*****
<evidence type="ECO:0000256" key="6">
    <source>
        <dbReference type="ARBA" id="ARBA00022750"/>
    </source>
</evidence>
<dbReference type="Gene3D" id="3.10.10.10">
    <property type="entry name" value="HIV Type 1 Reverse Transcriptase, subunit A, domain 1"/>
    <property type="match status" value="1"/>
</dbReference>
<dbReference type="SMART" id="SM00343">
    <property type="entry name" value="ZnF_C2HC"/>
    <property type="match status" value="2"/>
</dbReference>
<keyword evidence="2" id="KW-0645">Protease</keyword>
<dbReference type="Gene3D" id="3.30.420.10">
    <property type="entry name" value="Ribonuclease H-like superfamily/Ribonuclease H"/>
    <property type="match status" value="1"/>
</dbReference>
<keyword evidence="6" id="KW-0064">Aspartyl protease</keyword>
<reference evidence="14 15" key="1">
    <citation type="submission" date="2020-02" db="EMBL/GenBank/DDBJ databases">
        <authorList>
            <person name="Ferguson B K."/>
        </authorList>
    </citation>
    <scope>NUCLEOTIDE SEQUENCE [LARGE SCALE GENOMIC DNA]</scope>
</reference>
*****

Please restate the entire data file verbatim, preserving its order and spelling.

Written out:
<evidence type="ECO:0000256" key="6">
    <source>
        <dbReference type="ARBA" id="ARBA00022750"/>
    </source>
</evidence>
<dbReference type="Gene3D" id="3.10.10.10">
    <property type="entry name" value="HIV Type 1 Reverse Transcriptase, subunit A, domain 1"/>
    <property type="match status" value="1"/>
</dbReference>
<dbReference type="SMART" id="SM00343">
    <property type="entry name" value="ZnF_C2HC"/>
    <property type="match status" value="2"/>
</dbReference>
<keyword evidence="2" id="KW-0645">Protease</keyword>
<dbReference type="Gene3D" id="3.30.420.10">
    <property type="entry name" value="Ribonuclease H-like superfamily/Ribonuclease H"/>
    <property type="match status" value="1"/>
</dbReference>
<keyword evidence="6" id="KW-0064">Aspartyl protease</keyword>
<reference evidence="14 15" key="1">
    <citation type="submission" date="2020-02" db="EMBL/GenBank/DDBJ databases">
        <authorList>
            <person name="Ferguson B K."/>
        </authorList>
    </citation>
    <scope>NUCLEOTIDE SEQUENCE [LARGE SCALE GENOMIC DNA]</scope>
</reference>